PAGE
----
How to Avoid the Worst Possible Brexit
(Bloomberg View) -- At a European Union summit this week, the bloc's leaders are expected to formally declare that the Brexit talks can move forward. Not a moment too soon. Britain and the EU have spent 18 months since the U.K.'s decision to quit avoiding the main issues -- namely, their future trading relationship and a plan for getting from here to there.
With Brexit scheduled for March 2019, no further delay is affordable. The topics now confronting the negotiators are more complicated than the ones that have occupied them so far. Last week's supposed "breakthrough" over the divorce settlement shouldn't fool anybody: Even now, avoiding an exit that wounds Europe and cripples the U.K. won't be easy.
Tentative agreement has been reached on the settlement of U.K. liabilities, the status of EU citizens in Britain, and the future of Ireland's border with Northern Ireland. That last question, in particular, is by no means solved, but EU negotiators have rightly decided not to let it hold things up any further.
This suggests a softening of Europe's approach to the talks -- marked up to now by a calculated, and tactically shrewd, lack of flexibility. The U.K. should reciprocate with less vacillation and a new willingness to make specific workable proposals.
The next stage of the talks is likely to concentrate on the transitional arrangements that will come into effect in 2019. These should be kept as simple as possible -- meaning, in effect, that the U.K. should conform in full to EU rules for a minimum of two years, even though it will give up any say in what those rules may be.
Presenting this unpalatable prospect to voters will be a severe political test for Prime Minister Theresa May and her government. May's weakness was underlined this week when members of her own party voted with the opposition on the need for parliamentary approval of an eventual Brexit deal, resulting in her first big legislative defeat. Despite her political frailty, she needs to lead, rallying the country behind a transition that lets U.K. businesses continue to operate as usual, until a long-term arrangement can be concluded.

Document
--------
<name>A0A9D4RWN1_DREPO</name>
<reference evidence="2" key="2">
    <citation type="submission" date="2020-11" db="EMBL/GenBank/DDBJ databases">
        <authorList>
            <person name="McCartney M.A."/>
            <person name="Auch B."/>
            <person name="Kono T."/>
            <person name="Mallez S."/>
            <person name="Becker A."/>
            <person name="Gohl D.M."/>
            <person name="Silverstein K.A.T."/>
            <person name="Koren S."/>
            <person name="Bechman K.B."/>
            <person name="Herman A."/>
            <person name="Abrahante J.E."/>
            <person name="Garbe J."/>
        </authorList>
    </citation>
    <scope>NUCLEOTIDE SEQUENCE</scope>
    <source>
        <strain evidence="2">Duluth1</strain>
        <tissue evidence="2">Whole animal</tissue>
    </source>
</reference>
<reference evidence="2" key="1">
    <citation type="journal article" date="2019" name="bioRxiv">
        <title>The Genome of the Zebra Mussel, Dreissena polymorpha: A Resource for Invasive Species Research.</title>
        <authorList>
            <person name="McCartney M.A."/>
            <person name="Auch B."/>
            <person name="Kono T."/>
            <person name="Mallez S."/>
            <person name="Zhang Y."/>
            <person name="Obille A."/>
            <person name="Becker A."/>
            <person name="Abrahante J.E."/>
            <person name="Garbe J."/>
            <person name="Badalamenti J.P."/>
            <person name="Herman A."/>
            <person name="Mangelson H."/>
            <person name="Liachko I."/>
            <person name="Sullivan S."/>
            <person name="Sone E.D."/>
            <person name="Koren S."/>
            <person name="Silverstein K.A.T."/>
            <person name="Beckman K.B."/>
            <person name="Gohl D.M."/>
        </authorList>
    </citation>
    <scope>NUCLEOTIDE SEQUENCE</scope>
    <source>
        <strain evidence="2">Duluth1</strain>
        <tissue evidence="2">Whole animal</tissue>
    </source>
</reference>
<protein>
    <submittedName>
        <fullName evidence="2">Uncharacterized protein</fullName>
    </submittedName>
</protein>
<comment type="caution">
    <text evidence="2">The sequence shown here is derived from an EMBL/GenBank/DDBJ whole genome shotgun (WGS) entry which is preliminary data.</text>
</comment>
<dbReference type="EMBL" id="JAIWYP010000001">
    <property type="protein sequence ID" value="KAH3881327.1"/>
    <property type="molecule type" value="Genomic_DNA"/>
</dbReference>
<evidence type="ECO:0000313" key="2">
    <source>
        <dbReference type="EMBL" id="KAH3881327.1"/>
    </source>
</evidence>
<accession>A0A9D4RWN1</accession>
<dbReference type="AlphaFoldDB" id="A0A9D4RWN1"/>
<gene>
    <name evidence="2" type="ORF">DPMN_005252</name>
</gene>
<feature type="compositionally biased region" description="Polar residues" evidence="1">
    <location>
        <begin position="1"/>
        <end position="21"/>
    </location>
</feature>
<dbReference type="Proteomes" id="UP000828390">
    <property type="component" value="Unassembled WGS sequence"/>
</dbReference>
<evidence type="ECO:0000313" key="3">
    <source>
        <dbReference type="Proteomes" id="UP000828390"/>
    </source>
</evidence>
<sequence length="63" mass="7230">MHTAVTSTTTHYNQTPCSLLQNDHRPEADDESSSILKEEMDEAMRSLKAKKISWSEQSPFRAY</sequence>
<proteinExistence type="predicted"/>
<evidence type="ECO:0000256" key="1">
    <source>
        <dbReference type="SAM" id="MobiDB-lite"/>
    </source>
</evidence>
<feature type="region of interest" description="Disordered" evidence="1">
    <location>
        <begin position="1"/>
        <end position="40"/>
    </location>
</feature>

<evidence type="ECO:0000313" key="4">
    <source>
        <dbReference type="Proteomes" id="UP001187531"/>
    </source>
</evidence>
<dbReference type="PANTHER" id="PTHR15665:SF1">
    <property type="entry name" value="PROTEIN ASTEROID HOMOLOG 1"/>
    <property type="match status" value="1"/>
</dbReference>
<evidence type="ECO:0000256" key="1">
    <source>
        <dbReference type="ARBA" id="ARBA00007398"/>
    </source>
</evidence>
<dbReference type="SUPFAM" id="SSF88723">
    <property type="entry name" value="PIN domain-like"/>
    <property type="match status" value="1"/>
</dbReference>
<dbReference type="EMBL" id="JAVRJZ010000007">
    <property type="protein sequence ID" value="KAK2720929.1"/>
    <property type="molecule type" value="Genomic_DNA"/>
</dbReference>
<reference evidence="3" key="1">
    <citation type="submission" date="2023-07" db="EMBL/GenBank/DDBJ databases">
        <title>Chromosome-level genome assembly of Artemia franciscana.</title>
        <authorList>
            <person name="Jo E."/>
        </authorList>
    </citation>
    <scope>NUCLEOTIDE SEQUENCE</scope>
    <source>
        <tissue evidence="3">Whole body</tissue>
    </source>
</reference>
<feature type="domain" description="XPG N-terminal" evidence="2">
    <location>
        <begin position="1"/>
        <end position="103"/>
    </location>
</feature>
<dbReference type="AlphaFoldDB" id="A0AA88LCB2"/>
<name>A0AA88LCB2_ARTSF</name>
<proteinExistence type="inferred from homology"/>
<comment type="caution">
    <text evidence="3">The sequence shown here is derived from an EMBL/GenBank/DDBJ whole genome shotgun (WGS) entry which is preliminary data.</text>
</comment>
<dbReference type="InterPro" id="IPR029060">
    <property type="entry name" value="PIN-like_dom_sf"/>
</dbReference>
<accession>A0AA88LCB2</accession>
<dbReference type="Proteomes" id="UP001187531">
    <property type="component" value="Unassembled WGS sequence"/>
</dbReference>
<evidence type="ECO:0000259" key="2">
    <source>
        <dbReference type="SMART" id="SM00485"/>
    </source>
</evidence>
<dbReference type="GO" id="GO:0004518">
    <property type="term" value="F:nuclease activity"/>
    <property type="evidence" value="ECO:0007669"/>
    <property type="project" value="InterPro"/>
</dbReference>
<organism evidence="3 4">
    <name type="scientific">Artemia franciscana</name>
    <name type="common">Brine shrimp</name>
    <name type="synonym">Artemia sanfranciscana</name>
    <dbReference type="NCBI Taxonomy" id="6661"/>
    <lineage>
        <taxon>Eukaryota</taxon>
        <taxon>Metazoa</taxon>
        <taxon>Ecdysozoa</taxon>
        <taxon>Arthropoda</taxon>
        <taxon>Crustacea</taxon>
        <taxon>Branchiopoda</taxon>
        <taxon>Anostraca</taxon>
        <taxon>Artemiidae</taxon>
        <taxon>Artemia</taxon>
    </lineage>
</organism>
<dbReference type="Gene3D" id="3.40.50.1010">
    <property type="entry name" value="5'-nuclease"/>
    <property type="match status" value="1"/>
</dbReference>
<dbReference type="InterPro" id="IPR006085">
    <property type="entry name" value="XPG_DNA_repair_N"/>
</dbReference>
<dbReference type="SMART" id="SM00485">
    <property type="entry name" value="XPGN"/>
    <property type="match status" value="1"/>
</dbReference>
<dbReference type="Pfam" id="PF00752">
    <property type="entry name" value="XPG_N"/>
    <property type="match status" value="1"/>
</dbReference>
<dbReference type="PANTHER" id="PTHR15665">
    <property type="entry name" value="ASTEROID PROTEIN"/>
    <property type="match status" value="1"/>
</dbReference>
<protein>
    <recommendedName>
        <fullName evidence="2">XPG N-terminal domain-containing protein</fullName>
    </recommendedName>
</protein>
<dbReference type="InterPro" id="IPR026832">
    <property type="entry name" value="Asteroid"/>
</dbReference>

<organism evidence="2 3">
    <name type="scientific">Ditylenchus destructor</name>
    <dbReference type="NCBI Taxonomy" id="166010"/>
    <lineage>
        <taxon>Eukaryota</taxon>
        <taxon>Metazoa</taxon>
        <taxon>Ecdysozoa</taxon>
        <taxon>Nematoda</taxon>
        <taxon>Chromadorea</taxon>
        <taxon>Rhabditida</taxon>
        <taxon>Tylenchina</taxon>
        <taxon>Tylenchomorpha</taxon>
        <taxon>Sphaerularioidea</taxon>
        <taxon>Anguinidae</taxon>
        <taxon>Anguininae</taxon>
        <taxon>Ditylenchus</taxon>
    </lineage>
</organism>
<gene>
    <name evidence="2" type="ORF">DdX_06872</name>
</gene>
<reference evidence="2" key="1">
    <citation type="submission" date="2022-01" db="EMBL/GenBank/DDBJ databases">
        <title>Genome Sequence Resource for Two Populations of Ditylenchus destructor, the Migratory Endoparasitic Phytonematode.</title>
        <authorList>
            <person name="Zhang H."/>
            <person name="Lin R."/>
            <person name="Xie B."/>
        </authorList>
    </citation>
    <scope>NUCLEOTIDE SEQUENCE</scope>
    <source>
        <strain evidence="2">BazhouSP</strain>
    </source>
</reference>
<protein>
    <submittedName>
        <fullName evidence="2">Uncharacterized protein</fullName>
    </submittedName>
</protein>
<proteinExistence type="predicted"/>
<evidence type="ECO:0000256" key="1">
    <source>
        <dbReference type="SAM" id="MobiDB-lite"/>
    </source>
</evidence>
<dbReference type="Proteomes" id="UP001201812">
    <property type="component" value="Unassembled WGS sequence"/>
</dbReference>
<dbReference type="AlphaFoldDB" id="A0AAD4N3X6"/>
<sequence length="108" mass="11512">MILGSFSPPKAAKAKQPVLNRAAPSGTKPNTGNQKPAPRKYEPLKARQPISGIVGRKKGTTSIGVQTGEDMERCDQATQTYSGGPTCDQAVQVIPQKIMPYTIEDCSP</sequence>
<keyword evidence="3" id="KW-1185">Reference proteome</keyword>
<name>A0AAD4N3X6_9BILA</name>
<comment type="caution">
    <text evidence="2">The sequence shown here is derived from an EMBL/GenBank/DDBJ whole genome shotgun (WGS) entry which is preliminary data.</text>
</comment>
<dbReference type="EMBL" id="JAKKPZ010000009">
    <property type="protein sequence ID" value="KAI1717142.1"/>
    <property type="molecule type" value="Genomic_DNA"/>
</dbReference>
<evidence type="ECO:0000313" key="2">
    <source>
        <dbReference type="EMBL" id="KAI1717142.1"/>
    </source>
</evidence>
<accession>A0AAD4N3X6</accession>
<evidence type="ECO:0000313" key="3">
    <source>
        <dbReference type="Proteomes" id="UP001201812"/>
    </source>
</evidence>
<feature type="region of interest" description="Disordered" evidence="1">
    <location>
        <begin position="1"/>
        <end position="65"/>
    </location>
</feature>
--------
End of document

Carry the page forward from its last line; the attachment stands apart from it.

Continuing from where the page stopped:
Therein lies the greatest challenge. Britain would like to establish the closest possible trade relationship with the EU -- covering services (especially financial services) and not just goods -- while separating itself from the EU system of governance. That is not an absurd thing to want, but it will be a very difficult thing to achieve, because the EU has bound its economic and constitutional arrangements closely together.
There's no template for what Britain wants. Its current trade relations with Europe are virtually seamless, going far beyond what even the most ambitious bilateral free-trade deals have achieved. On the most optimistic assessment, any trade deal Britain might reach with the EU will fall short of what it currently has. And working through the details of a new accord is an enormous task.
Nonetheless, an ambitious deal is worth the effort -- for the EU as well as Britain. Europe knows from experience the benefits of unfettered international commerce. And its leaders needn't worry too much that a successful Brexit would encourage other countries to leave the union, because even a relatively successful Brexit is bound to fall short of Leavers' hopes.
Perhaps the declaration of "sufficient progress" on the divorce settlement will lead to a more productive phase in this unfortunate process. If both sides keep in mind the benefits of liberal trade and the importance of close cooperation in defense and other matters of mutual interest, they can avoid the calamity of an angry and disorderly split.
--Editors: Clive Crook, Mary Duenwald
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